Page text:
Is it common practice for state attorneys to offer services for federal cases?

Asked almost 3 years ago - Los Angeles, CA

First off I know little about the legal community of criminal lawyers. I was indicted on fed drug crime & while incarcerated I consulted with an attorney that said that he did both state & federal cases but I don't see fed on his website. He came in with pen & pad, took notes and drilled me for details. I liked his approach so I retained him & immediately fed exed his retainer (my whole savings) at his request & fired my appointed attorney. A friend found him for me as I had no net access & limited phone. So we've been in pretrial for 6 months. The police reports have false statements...however no motions. I was told that it looks like he's stalling to get trial fee or dump. Now I don't knock the hustle & I'm all for lawyers getting their money but is this how it goes?!

Attorney answers (3)

  1. Joshua Sachs

    Contributor Level 19


    Lawyers agree

    Answered . There are several different questions here, at least.

    Many attorneys handle cases in both state and federal courts and handle them very well. And many attorneys do not put everything they do on their websites, if they have websites at all. So there is nothing strange about any of that and the picture up to that point, at least, is fully consistent with what many a very fine attorney would do.

    You say the police reports have false statements in them, but so far there has been no investigation and no motions. Motions would not be a normal response to a false statement in a report. One would expect that to be addressed at trial, if necessary and if relevant.

    Are you saying that six months into the case your attorney has done no investigation at all and has filed no motions at all? That is more troublesome . . . maybe. Are you sure there have been no motions? How substantial is the discovery received from the Government. Has your attorney been spending hours, days or weeks reviewing that material? Do you know?

    "I was told that it looks like he's stalling . . . " It does not sound as though whoever tells you these things has any basis to know, and is probably just interpreting things heard from you.

    If you are uncomfortable or uncertain what is going on, you ought to start by talking to your attorney. Most attorney/client problems come from miscommunication or falure to communicate at all, and lawyers are often at fault for not making sure that their clients know and understand what is going on. That does not mean that the lawyer is not doing a good job, only that the client isn't getting told about it and is understandably apprehensive.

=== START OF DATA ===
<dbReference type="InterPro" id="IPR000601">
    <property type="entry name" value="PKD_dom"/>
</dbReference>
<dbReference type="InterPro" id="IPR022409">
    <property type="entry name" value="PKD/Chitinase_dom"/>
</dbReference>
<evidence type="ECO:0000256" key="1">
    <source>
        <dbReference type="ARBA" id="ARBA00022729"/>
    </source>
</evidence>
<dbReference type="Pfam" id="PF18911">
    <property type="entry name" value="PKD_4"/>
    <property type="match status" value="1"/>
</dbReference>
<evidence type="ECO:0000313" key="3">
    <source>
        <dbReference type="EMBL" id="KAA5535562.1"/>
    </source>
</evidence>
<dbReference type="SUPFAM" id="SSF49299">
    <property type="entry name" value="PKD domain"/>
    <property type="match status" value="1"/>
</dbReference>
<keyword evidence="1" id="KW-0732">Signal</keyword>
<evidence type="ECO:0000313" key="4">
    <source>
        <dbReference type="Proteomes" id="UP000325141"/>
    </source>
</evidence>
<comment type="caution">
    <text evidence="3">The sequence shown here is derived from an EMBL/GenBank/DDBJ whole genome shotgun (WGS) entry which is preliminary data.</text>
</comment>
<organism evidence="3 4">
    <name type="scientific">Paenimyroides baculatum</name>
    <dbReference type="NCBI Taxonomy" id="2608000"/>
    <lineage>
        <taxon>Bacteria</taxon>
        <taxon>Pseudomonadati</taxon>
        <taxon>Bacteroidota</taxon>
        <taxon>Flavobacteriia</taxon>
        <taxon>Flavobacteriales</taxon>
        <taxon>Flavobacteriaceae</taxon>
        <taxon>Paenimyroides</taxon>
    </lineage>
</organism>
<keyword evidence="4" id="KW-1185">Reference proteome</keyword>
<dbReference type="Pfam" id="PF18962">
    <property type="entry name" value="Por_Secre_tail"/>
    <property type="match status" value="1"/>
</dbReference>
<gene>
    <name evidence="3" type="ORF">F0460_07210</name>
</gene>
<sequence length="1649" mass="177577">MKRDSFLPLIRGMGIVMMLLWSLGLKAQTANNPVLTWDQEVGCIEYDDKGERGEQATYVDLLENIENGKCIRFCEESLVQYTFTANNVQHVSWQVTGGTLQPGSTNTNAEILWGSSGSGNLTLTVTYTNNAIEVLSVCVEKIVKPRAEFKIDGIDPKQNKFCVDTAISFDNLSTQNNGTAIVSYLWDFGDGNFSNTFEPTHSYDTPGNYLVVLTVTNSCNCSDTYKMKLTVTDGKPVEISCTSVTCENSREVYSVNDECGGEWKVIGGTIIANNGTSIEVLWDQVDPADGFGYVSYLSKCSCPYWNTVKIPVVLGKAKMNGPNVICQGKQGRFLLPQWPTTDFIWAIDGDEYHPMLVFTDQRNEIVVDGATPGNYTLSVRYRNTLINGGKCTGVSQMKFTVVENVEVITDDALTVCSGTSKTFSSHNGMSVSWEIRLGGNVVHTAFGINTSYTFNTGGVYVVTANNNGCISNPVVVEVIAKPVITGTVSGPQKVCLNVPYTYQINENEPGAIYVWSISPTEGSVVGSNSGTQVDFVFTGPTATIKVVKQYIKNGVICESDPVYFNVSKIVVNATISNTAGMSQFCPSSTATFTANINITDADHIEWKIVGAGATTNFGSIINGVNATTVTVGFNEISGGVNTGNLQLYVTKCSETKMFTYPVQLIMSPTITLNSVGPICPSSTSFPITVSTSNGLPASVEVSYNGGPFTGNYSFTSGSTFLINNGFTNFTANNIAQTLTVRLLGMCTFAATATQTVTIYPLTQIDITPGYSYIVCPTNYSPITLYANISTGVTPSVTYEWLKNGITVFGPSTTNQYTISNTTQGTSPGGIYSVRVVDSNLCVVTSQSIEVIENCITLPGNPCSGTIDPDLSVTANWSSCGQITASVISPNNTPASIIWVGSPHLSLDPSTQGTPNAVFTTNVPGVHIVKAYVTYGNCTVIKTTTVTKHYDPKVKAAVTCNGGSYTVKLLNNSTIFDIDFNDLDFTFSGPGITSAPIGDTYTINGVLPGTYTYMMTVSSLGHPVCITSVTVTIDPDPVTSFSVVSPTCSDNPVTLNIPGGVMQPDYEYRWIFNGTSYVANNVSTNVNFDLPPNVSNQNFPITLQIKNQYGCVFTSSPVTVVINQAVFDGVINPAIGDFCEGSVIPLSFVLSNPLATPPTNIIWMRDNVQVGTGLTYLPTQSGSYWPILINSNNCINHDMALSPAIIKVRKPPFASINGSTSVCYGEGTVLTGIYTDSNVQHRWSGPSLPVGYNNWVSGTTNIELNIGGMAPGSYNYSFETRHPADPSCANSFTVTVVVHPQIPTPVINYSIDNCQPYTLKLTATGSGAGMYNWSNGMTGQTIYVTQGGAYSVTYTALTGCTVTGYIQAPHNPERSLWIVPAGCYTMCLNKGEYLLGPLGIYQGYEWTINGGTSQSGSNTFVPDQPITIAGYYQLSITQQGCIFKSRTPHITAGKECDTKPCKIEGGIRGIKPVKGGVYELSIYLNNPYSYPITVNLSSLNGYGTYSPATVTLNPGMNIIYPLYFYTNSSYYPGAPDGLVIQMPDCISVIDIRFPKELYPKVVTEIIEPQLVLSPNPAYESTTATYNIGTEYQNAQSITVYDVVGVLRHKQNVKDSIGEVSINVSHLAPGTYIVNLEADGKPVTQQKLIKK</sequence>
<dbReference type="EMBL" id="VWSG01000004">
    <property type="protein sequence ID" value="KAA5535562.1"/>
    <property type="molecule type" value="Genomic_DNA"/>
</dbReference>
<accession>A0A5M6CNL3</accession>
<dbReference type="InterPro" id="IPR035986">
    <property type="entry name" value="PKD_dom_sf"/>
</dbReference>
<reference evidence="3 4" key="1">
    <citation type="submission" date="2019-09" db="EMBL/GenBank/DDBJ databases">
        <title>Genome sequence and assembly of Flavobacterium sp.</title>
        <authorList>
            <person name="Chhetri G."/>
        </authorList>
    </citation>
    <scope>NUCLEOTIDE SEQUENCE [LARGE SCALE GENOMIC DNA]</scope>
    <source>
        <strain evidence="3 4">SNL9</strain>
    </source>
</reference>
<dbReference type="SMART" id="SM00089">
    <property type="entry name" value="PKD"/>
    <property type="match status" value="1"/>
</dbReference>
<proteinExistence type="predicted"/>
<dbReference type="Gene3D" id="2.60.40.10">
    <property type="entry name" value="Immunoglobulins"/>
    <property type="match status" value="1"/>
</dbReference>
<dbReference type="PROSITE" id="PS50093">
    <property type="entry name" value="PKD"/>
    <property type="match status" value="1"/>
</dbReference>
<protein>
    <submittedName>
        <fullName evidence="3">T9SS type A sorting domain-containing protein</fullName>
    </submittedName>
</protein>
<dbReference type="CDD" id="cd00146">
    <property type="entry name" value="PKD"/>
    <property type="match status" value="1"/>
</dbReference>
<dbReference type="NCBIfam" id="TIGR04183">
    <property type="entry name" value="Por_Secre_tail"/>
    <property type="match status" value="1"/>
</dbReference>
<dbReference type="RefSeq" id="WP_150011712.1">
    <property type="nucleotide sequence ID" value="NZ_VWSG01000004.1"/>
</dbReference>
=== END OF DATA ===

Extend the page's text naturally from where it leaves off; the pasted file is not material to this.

At bottom, what you want to know is whether your case is getting neglected. There is really no way to know from what you have told us. The absence of any pretrial filings for six months is the only thing that really jumps out, but it is not clear that you actually meant that.

    Talking to your attorney is the way to start getting this straightened out.

  2. John M. Kaman


    Contributor Level 20


    Lawyers agree

    Answered . A licensed attorney has the right to practice in all state courts of the licensing state as well as any federal court where he is admitted to practice. No special requirements or certifications exist. As for your lawyer you chose him now listen to him. I'm not going to criticize or even examine your version of what he's done or not done. That is between him and you. Follow Mr. Sachs advise and talk to the guy.

  3. Robert David Richman

    Contributor Level 17


    Lawyer agrees

    Answered . It is very common for criminal defense lawyers to handle both state and federal cases. I would not be concerned that he does not mention federal on his website. I don't know what it means you've been in pretrial for 6 months. You should speak to the attorney about what investigation he has done or has planned. Same with motions. Usually a date is set for when motions are due. If that date has not come yet, it is no problem that he hasn't filed any. If you feel you are not getting your money's worth, discuss it with your lawyer. Have you paid him for a trial as part of your retainer? You should look at the retainer agreement to see what you have paid and what you agreed to pay.

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